Cleaning inside of computer

Discussion in 'Dell' started by Monica, Jun 2, 2005.

  1. Monica

    Monica Guest

    Don't laugh or groan too loud <g> 5 year old Dell is going to my daughter.
    I'd like to take the box outside and use an air compressor to blow out 5
    years of cat hair, etc (yes I did clean it during those 5 years). . Is
    that too much air force? The canned air just doesn't get it all.
    Monica
     
    Monica, Jun 2, 2005
    #1
    1. Advertisements

  2. You should use your vacuum cleaner...not canned air.
     
    Cathy De Viney, Jun 2, 2005
    #2
    1. Advertisements

  3. Monica

    Robert Guest

    Use a vacuum to suck up dirt, dust, or hair around the outside case and on
    keyboards. However, do not use a vacuum for the inside of your computer as
    it generates a lot of static electricity that can damage the internal
    components of your computer.
     
    Robert, Jun 2, 2005
    #3
  4. Monica

    Pagan Guest

    Bad idea. The stuff inside a computer is far too delicate for that kind of
    force.

    Chances are it doesn't really need that type of cleaning. A little cat hair
    or dust inside a computer isn't going to do much harm. As long as the fans
    and cooling fins on various heatsinks aren't clogged with guck, your
    probably alright.

    If you really want to clean things, use a brand new paint brush. You can
    get a set of them cheap, with different sizes, and clean every significant
    thing on or in a computer. They're also handy for cleaning dust off
    keyboards, car interiors, and whatnot. However, once you use a paint brush
    for actual painting, it's pretty much ruined for the dust cleaning tasks.

    I've been told using a vacuum cleaner inside a computer is a bad idea, with
    static electricity and all. These same folks suggested using canned air. I
    was left wondering how the static electricity knows whether it's being blown
    out of a can or sucked into a vacuum. Anyway, I've used a vacuum and canned
    air without issue, but prefer the vacuum as it doesn't blow filthy dust all
    over the house, and I'm far too lazy to haul everything outside.

    Pagan
     
    Pagan, Jun 2, 2005
    #4
  5. Monica

    SteveR Guest

    Air from a air compressor differs from a can of compressed air, the air from
    air compressor can contain air tool oil that builds up in the air line. Air
    tool oil
    and computer parts do not mix, unless you want to coat the inside of your
    computer with oil. (Not recommended) The compressed air in the can is a
    clean or purified air. Yes the air form air compressor can be to strong
    (psi)
    to safely clean a computer.

    SteveR
     
    SteveR, Jun 2, 2005
    #5
  6. Monica

    Monica Guest

    Thanks everyone. Guess I'll take it outside along with an assortment of
    UNused paint brushes and a can of air :)
    Monica
     
    Monica, Jun 2, 2005
    #6
  7. Monica

    LandB Guest

    A good way to clean the computer is with a vacuum. To get around the risk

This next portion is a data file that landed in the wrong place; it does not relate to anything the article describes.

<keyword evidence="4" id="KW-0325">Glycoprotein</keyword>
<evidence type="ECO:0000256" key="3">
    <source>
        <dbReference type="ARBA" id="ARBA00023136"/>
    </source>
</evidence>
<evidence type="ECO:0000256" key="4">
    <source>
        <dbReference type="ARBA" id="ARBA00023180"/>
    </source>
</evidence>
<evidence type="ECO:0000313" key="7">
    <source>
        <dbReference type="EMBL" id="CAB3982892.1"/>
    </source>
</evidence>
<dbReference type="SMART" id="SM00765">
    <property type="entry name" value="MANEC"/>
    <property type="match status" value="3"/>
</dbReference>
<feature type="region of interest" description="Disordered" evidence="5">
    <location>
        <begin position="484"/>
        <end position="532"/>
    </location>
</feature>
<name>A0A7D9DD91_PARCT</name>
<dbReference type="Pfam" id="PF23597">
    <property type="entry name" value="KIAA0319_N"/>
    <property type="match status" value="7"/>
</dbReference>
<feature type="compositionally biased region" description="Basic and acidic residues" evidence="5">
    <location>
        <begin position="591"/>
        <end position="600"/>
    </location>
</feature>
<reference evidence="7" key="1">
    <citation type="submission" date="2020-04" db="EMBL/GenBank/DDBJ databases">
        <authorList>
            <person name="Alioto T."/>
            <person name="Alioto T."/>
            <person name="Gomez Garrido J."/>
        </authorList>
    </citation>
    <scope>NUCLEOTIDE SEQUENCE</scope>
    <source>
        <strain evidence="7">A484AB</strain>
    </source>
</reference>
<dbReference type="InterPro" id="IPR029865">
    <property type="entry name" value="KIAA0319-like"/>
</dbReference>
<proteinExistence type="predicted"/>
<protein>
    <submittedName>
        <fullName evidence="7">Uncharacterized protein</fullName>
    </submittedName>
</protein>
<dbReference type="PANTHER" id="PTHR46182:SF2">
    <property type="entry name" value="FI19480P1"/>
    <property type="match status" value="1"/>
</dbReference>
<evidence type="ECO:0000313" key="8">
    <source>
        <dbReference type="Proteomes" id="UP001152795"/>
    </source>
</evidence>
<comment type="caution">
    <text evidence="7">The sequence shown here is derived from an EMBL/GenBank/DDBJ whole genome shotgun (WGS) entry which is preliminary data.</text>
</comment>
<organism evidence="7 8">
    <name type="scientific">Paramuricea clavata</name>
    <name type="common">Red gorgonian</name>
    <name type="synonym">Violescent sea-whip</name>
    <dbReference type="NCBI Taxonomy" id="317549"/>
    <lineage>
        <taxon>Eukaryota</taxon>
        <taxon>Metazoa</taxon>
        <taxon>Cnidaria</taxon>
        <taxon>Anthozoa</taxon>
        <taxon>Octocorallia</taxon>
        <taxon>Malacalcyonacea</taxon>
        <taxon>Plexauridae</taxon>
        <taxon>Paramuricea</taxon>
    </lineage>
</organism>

of static damage, simply plug the computer in to a grounded outlet after
    disassembling it. Then carefully vac. the interior while being mindful of
    not "jarring" any components with the attachment.
     
    LandB, Jun 2, 2005
    #7
  8. Monica

    george Guest

    You don't want to do that! Air flow past G10 (circuit board material)
    creates static electricity (I've measured
    5000 volts on a circuit board on a vacuum actuated test fixture) and static
    electricity kills devices. Better to take
    it somewhere that has a 3M ESD-safe vacuum. Barring that, gently brush it
    out next to an ionizer.

    George
     
    george, Jun 2, 2005
    #8
  9. Monica

    Nick Guest

    It's not a matter of in which direction the air is being moved: it's a
    matter of HOW the air is being moved.

    A simple can with a nozzle isn't likely to generate much static electricity.
    A vacuum cleaner with a motor, hose, etc. can generate a fair amount of
    static charge.

    As others have already said, static electricity can damage electrical
    components. The damage may not be obvious unless you use an electron
    microscope to examine a chip, but it is there and can reduce the reliability
    and life span of electronic components even if it's not enough to cause
    total failure.
     
    Nick, Jun 2, 2005
    #9
  10. Not to mention that it might suck up a jumper or two.

    KC
     
    Kevin Childers, Jun 2, 2005
    #10

  11. Ok so I'm going to be the one dissenter that everyone can flame.

    I've used a compressor and air nozzle to clean PCs for years and NEVER had
    any of the problems described in the above posts.
    1) I've never seen or had a static problem with forcing air over the boards
    2) tool oil (if used properly) rarely back feeds into the air lines
    considering the air is always blowing out
    3) PSI can be controlled if you have the proper gauges on your compressor
    4) THE ONLY THING I worry about is built up moisture in the tank from
    condensation. This can be handles with the proper dry air attachments on
    the compressor and the occasional draining of the air tank.

    So Monica, you can do whatever you want with the advice you've been given
    but after years of experience doing exactly what you asked about I can tell
    you that if done properly there is little to no risk to your system. I
    would suggest a low PSI say around 60 (remember that the PSI will go down
    from there because the pump won't keep up with the rate of air blowing out
    the nozzle). I can tell you that I've had my compressor cranked up to
    120psi and cleaned out PCs and have had no problems. I wouldn't suggest
    that however.